Name: Aaron Levy | City: Ontario, CA | IG: @_AaronLevy
What does being a father mean to you?
Being a father is the most important relationship I have outside of my relationship with Jesus and my wife. My words, quality time, provision and leadership have the influence to frame how my daughters view men, and life overall. I strive to give practical demonstrations daily on what love looks like from a man. As a father to daughters I am more accountable to model a marriage that sets the standard of what they should expect from a future husband. Being a father is a great privilege and I take it very seriously.
Describe your experience with your father growing up and how that impacted you today.
My father is my hero. His parenting really set the example and expectation of how I raise my children. Growing up my friends called my father “pops”, and I now recognize that I was one of the only households in the community with both parents in the home.
What things did you take from your experience growing up into your own fatherhood journey?
Quality time! I remember vividly my dad driving over an hour in traffic to get home after working all day; but as soon as he got home would play basketball with me in the front yard with his work uniform on. That meant the world to me. It taught me to always have energy reserved for my children.
I also saw how my father prioritized my mom over his sons. This necessary example has helped my marriage and parenting style. I remember my father getting triggered anytime my mom would get disrespected; and I see how it triggers me with my wife and kids. My daughters know how much I love them but it is clear that my wife is the queen.
Have you had any obstacles on your fatherhood journey?
I have a biracial family. Many people don’t know this but we have a blended family as well. My wife and I have two daughters through our marriage, and we have one daughter from her previous marriage. We never treat it like there is a difference in daughters, nor when we introduce ourselves do we explain it. I just simply have three daughters. Internally it took time for us to sort out our cultural differences, expectations, discipline styles, etc. It took time (rightfully so) for my wife to trust me with taking the lead role in parental decisions. I met my oldest daughter Eileen when she was 10 (she is now 25). Ever since I got married, I always had the ownership of being her father with great joy and passion, I just lacked the character and experience to effectively raise her. I’ve learned over time to be first to apologize when I overreact or make a poor decision which has actually helped our relationship signficantly. I strongly believe that when a man marries a woman with kids, he is not only signing up for marriage; but also for fatherhood.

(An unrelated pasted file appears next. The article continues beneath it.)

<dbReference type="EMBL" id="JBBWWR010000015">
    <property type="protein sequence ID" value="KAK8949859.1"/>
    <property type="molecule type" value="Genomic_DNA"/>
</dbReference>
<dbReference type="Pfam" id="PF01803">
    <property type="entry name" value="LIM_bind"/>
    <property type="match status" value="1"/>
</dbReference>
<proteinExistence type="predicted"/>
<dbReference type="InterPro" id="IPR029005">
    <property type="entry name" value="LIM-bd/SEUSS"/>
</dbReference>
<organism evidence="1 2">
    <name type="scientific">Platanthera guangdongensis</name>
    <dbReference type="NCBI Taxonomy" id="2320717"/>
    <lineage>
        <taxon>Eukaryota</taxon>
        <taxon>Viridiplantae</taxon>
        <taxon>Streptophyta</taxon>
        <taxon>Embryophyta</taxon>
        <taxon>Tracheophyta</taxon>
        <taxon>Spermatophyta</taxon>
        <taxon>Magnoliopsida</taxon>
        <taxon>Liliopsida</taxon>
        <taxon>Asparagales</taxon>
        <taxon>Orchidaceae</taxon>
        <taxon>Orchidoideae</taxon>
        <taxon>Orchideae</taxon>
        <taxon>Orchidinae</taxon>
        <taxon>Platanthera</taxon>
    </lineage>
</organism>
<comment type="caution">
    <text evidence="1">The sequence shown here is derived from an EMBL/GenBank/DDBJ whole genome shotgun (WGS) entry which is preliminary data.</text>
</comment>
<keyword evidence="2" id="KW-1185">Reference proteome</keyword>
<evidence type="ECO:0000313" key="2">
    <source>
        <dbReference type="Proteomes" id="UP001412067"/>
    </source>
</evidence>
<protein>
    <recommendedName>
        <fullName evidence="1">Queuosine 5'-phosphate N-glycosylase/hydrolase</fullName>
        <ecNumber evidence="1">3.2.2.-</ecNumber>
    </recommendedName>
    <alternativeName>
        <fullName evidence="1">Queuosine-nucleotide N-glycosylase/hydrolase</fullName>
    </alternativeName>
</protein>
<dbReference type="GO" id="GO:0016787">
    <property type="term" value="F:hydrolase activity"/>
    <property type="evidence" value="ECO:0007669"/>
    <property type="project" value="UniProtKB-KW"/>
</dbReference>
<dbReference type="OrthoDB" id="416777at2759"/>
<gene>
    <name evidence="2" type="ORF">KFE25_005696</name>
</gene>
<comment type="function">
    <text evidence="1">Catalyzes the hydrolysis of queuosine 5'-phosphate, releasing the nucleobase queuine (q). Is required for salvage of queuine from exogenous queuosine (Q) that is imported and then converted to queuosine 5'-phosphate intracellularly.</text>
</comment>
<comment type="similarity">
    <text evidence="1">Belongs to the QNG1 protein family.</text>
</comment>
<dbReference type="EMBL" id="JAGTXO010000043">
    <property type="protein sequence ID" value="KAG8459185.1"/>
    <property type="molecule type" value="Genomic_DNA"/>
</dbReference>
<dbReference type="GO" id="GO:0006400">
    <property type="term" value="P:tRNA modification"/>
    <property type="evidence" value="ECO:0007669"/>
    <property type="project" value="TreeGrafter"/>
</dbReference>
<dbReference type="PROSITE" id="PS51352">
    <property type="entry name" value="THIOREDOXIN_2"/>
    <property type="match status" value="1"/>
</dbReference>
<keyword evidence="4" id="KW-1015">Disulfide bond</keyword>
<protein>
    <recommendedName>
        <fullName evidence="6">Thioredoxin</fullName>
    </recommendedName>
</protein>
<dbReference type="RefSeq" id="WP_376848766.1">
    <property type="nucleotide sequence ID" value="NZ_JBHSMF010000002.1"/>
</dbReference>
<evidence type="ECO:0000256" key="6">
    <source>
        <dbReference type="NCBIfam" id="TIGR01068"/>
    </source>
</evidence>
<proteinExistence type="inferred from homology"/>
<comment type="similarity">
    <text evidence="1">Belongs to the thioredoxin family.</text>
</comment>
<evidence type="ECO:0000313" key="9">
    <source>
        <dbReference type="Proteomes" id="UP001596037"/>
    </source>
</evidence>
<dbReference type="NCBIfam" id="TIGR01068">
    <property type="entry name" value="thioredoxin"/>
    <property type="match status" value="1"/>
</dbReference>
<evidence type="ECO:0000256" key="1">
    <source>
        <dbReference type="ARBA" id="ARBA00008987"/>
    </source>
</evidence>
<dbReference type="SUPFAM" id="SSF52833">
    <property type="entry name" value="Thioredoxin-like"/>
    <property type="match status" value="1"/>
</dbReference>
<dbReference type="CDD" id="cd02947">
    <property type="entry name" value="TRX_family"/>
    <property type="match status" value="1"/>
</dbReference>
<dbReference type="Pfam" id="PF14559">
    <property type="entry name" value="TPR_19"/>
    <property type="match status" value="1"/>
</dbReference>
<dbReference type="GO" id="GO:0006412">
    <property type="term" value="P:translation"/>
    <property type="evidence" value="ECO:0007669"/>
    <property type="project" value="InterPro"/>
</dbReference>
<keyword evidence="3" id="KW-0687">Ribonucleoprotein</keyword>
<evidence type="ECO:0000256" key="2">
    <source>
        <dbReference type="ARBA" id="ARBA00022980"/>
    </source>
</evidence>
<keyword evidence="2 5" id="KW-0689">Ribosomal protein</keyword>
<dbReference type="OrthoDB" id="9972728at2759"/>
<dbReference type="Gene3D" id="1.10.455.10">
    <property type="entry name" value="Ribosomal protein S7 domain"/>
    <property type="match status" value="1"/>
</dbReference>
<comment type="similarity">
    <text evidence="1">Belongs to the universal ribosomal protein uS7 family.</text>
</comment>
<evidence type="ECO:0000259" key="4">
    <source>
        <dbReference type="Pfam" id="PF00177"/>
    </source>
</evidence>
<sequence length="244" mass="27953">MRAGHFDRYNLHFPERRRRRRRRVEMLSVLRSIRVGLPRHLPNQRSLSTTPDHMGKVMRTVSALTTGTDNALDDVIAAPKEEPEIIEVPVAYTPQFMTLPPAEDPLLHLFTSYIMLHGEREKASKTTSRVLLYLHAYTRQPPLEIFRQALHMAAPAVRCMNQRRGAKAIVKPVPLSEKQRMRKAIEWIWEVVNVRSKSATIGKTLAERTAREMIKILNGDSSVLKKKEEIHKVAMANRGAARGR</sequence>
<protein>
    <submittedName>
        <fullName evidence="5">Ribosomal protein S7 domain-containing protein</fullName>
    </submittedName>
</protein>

What advice would you give others new on their fatherhood journey?
Get around other fathers! Community is key for fatherhood! When men see an example of success, they know how to model it. The problem I see is many fathers are in isolation and also didn’t have a great example growing up. Fatherhood is a journey – don’t know it alone.
If you could write a quick letter to your father, starting with “Dear Father,” what would you say?
Dear Father, thank you for being there. Thank you for showing me what Biblical manhood looks like. Thank you for showing me what loving a wife practically looks like. I appreciate your hard work, sacrifice, loyalty and relentless pursuit for your family. Thank you for your intentionality in this season of our relationship to still ensure we are connected. Love you.
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